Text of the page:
Hollywood to the Max...
Glory Days' Claire Gormly continues on her travels around the USA and in this telegram goes mad for movie memorabilia...
I have to be honest, Hollywood Boulevard is a hot mess. The only stars you will find here are those on the pavement; trampled on by hordes of tourists and haggled over by pesky hawkers.
However there are gems here, you just have to look properly and not get sucked into the hype. The Roosevelt Hotel stands proud and beautiful, it may have been renovated inside but the outside remains just as it looked in the 1920s. Sadly the Grauman’s Chinese Theatre has been covered up with a huge modern banner and you cant get any kind of feeling for it.
But hiding away down Highland Avenue is the best part of Hollywood, a rare remaining piece of original Hollywood, and at just $15US its an affordable trip into how Tinseltown used to be. The Hollywood Museum – a higgledy piggidly collection of almost every kind of movie memorabilia you can imagine - is housed in the gorgeous old Max Factor building.
I nearly fainted when I saw how perfectly the building has been kept, a pink and gold dream – even with the original counters and light fittings. Inside these counters are Max Factor's personal makeup case, recommendations from old Hollywood stars and signed pictures.
Also intact are each of Max’s rooms – one for every hair colour!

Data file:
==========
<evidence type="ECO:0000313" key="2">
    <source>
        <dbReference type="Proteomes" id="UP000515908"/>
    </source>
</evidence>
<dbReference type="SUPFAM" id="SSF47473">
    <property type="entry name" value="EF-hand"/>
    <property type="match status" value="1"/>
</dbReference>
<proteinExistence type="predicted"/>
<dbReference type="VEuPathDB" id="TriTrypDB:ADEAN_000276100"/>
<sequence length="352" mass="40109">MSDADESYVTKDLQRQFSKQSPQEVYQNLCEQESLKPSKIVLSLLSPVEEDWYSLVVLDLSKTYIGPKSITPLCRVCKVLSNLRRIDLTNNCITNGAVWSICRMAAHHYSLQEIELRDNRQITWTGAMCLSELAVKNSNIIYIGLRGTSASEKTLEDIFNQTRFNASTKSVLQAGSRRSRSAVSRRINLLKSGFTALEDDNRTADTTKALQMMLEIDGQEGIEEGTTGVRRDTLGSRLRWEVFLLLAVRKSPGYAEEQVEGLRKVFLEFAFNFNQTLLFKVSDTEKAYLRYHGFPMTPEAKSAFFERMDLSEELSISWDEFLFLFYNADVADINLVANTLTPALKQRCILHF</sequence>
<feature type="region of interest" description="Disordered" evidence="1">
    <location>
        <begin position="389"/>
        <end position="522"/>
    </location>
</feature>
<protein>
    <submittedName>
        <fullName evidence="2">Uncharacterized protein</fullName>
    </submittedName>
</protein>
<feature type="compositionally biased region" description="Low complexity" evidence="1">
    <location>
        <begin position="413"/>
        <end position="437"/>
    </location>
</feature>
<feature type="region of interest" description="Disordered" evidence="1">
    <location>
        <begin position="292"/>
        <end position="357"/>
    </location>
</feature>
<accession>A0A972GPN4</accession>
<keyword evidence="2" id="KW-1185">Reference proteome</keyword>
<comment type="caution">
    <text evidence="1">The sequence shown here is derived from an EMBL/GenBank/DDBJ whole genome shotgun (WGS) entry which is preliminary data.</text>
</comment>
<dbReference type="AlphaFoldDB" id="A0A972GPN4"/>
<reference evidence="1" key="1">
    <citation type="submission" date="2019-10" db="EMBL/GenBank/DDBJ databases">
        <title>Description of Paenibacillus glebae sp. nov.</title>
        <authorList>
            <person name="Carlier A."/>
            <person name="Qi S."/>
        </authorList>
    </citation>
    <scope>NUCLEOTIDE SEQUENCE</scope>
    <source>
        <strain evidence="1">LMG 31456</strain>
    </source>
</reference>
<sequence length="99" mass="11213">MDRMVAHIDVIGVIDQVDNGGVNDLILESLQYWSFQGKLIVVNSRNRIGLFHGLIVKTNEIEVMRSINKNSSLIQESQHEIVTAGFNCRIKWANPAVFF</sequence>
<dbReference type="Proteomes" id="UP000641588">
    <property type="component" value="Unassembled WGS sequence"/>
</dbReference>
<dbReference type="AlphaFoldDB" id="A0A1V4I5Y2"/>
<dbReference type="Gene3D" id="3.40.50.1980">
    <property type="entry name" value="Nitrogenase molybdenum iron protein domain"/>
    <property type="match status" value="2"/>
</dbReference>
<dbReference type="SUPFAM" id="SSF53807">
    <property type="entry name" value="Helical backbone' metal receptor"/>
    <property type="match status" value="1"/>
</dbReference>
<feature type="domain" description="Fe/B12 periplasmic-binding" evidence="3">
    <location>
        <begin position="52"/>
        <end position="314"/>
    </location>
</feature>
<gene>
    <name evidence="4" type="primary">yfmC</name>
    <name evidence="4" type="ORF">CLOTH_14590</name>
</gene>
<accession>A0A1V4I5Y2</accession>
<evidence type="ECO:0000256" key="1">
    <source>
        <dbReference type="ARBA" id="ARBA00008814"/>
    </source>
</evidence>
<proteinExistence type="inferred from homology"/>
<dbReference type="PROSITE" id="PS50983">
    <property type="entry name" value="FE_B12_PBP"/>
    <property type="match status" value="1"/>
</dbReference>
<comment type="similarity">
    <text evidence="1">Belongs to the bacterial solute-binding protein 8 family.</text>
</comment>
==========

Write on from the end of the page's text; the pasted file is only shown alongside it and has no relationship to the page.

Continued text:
On the next level is a Marilyn Monroe exhibition. To be honest its a little confused in its curation, but the dresses on display alone make you forgive all of that. You can see how tiny she was, and the suprising thing to me was that some of the most famous dresses were actually hand me down, worn before by other actresses.
You can't help but understand what a hard life Marilyn had, shown in stark relief by the display of her empty pill bottle.
Also dotted around the museum are belongings from stars such as Bette Davis, Joan Crawford and also a fair collection of Edith Head's designs.
In fact my favorite item was a dress worn by Bette Davis in “All about Eve”. Stunning in its colour and styling, and again so tiny! Also memorable are the cars in the collection – Elvira’s and Cary Grant's.
The rest of the museum is given over to modern movies, including a recreation in the basement of Hannibal Lector’s prison cell from Silence of the Lambs.
The staff here are understandably proud of their museum, they mourn the fact that it is passed over for the shiny new Ripleys Believe it or Not Museum, or the soulless wax offerings at Madam Tussauds. So when you next find yourself in Hollywood, go pay a visit to the Hollywood Museum and worship at the shrine of magical movie-making history.
Visit their website here to find out more.
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